This is not earth shattering news. Not even news per se. It’s what you get if you were to slow down the insane rush of ‘news’ just a split second to see how the sausage is made. In this instance, how the news (Comcast acquisition of TimeWarner) is packaged, from a quick, high-level design point of view.
What we have here is a legal document dressed as a press release masquerading as a blog post presented at a corporate website in a section called “ComcastVoices: A Place For Conversations With Comcast”. In other words, it’s lobbying collateral raised to the level of public conversation.
(tl;dr: According to Comcast, the merger is “pro-sumer” if you “get past some of the hysteria,” it’s “approvable” by the regulators and won’t “reduce consumer choice at all”. Will it raise prices? “not promising that they will go down or even that they will increase less rapidly.” Given the historical record of the industry, it’s Comedy Central material.)
Unless you’re in this industry, you’ll likely never read it: it’s 2,480 words. If you’re a civilian and do read it, you won’t understand most of it. It’s not meant for you. How do you know that? If you look at the large introductory banner (above) you get your first design clue: “public interest benefits and undertakings”. It highlights the good stuff: “public,” “interest” and “benefits”. All good. How about “undertakings”? Well, as a promise of potential future positive actions, it sure beats “anti-trust concerns”. Since “public interest benefits and undertakings” is the only part highlighted in color in what’s otherwise an ocean of gray type, you can read this framing statement and be done with it. It perfectly encapsulates the rest: This merger is good for you. Any questions you may have will be taken care of. Thanks for stopping by.
Of course, if you’re really careful, you’ll also notice that it’s bylined by David L. Cohen not just as Executive Vice President (which is what he uses pretty much everywhere else and most notably at the official Comcast Executive Biographies org-chart) but also as Chief Diversity Officer. Yes, “Diversity”. Now you know you’ve really hit on the corporate heavy-gun of choice against discrimination, anti-trust and class warfare charges.
It would be very tempting, at this point, to go into the sausage factory and do a point-by-point walkthrough dealing with the creation of a media/internet/communications colossus that’ll dominate a third of the nation and all the anti-competitive network effects of such consolidation, but that too would be old news. Also, I promised this would be quick, high-level and design oriented.
If you read a lot of contracts or are involved in writing corporate legalese, you already know that it’s important to segregate the good parts from the bad and the mundane, even in those droning tomes set in monospaced fonts like the ubiquitous Times Roman or Courier. Type size, line length, leading, margins, bullets, lists and boldface can subtly lead the reader to pay unequal attention to selected parts. Of course, it’s best when this is done with a delicate touch for maximum surreptitious effect. Like so:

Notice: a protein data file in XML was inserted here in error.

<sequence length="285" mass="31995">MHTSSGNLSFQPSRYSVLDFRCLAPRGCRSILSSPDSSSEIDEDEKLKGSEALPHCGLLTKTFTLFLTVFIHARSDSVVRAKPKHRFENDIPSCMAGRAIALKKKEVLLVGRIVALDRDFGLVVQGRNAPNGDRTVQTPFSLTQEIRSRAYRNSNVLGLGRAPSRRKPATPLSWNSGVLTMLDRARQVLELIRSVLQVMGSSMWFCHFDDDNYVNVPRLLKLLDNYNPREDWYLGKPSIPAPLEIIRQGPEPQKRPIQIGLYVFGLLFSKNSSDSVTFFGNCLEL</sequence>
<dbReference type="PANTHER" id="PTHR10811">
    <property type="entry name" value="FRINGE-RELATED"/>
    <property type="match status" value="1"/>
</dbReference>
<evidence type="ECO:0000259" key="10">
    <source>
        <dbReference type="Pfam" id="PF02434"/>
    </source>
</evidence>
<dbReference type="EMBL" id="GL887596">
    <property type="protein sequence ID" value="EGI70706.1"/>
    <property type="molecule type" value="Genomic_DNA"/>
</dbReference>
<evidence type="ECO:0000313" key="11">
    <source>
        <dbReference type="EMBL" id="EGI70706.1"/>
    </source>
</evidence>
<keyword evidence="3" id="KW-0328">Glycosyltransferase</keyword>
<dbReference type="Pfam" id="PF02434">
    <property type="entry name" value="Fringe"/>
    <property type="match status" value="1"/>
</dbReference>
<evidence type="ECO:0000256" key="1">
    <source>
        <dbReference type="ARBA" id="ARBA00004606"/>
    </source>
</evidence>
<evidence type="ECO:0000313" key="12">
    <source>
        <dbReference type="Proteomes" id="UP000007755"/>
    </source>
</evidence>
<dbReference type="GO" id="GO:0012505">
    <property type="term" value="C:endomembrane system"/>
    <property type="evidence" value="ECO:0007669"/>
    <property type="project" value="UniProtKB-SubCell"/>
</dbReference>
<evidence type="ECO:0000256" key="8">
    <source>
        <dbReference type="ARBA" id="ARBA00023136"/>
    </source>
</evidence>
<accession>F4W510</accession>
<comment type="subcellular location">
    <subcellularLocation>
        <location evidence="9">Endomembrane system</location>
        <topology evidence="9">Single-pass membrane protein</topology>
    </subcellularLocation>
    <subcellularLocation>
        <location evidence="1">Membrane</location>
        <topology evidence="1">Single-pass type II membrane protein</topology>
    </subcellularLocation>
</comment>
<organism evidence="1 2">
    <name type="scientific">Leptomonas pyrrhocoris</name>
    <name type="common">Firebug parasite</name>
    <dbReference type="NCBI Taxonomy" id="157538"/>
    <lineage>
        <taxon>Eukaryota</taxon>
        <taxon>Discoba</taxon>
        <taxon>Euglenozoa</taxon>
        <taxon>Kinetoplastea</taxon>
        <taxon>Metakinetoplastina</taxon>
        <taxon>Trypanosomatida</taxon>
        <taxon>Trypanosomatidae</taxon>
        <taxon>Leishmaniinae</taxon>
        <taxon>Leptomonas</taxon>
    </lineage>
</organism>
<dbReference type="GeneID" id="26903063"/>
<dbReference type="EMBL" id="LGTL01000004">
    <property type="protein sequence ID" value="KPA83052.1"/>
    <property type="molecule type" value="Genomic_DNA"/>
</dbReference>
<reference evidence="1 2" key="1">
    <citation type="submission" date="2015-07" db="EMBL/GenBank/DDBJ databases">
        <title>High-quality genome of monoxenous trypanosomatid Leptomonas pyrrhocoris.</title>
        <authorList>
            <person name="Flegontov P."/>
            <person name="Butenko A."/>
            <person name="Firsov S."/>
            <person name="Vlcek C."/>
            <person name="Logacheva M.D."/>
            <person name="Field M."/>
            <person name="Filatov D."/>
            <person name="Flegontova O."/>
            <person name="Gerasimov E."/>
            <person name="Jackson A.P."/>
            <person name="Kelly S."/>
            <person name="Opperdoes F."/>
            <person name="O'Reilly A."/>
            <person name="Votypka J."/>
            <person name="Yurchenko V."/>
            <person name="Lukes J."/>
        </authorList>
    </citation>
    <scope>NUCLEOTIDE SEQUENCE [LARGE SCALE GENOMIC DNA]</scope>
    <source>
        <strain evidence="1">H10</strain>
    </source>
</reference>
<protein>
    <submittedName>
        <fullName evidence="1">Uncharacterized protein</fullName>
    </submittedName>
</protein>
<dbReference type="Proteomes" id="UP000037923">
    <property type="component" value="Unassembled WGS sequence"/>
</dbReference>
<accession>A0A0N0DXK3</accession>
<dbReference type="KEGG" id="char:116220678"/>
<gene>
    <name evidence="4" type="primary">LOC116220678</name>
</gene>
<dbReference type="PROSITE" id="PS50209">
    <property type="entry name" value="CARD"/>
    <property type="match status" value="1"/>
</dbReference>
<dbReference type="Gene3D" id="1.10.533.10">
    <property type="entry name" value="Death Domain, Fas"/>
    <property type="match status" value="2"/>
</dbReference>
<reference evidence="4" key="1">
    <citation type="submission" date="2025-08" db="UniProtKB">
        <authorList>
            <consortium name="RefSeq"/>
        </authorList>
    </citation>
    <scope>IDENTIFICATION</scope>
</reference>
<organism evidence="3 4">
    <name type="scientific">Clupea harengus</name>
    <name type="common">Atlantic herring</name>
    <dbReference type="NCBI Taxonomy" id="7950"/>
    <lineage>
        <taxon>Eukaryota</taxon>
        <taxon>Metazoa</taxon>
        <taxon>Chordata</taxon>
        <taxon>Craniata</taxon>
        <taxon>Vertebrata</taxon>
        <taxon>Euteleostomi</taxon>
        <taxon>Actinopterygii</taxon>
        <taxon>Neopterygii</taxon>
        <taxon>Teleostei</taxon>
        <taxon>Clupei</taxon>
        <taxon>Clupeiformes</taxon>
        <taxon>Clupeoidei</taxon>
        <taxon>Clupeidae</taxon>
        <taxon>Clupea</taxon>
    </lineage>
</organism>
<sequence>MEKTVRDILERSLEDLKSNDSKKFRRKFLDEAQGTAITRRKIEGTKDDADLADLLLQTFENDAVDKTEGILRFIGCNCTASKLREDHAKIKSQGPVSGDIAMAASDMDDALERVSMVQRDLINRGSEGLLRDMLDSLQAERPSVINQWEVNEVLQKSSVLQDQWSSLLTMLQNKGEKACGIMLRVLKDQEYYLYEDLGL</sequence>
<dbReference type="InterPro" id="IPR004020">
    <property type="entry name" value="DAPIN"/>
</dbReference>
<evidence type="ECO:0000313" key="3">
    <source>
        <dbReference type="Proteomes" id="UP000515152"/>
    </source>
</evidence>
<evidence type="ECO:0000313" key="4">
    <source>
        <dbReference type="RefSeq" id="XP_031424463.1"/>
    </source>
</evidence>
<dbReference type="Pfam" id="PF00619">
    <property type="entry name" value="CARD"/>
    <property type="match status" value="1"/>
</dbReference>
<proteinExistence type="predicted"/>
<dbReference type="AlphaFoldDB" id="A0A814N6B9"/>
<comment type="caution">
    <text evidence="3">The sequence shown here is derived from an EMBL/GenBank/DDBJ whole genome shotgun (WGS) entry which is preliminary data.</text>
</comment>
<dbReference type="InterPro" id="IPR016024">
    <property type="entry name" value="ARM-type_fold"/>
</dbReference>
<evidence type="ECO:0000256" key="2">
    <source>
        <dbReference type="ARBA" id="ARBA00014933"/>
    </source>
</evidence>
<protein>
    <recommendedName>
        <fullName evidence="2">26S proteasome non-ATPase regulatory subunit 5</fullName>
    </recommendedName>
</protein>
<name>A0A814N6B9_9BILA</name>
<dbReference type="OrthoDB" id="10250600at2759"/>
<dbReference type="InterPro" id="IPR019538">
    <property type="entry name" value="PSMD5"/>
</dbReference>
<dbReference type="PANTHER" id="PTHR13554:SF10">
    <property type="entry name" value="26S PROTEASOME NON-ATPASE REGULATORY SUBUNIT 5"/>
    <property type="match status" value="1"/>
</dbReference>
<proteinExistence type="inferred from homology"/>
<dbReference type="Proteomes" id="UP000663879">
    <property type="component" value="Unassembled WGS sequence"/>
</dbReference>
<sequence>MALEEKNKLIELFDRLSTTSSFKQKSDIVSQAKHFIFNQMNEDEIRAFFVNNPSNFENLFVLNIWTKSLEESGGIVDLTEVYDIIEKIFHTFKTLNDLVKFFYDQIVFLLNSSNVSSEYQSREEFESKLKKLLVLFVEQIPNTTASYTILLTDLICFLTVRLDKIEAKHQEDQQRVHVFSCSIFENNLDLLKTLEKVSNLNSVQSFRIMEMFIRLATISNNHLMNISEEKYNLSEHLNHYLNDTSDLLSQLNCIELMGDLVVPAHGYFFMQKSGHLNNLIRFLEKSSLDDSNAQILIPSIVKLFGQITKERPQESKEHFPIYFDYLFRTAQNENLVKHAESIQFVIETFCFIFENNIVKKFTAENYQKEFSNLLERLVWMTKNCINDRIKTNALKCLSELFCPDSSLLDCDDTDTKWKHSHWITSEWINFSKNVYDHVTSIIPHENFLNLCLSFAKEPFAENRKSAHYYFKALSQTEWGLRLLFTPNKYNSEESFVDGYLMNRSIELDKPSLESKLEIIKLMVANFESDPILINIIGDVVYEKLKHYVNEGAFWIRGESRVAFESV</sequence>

It’s all pro, it’s all good. “Benefits” repeated 4X? Check. Segmented and bulleted? Check. Boldfaced talking points? Check. Inviting? Check. But what about the cons?
Well, we already lost the boldface emphasis and the sound-bite friendly talking points. First comes “certain competitive concerns might be raised.” (“Might be” as if this M&A deal will sail through without any competition/anti-trust questions?) Then comes the yes-but mental priming before we get to deal with “certain competitive concerns”. (Not as memorable as the pro section above, is it?)
But if you really want to lose your audience, you’d best bring out the biggest gun of all: the text-soup with no paragraphs, no segmentation, no bullets, no highlights, no boldface, no nothin’. And dare your readers to read it…forget understanding or recalling any of it.
“Important Information” and “Cautionary Statement”. So “important” and so “cautionary” as to be served as text-soup. Unfortunately, they are not for the “benefit” of the corporation, so glance-and-forget-it.
Am I being naive here? After all, this is a corporation putting its best foot forward, isn’t it? I know. (In another life, I’ve done this for some of the largest corporations in the world.) My point is actually as obvious as it’s depressing: perversely, there is good news in all this. Design works, however evil it may be.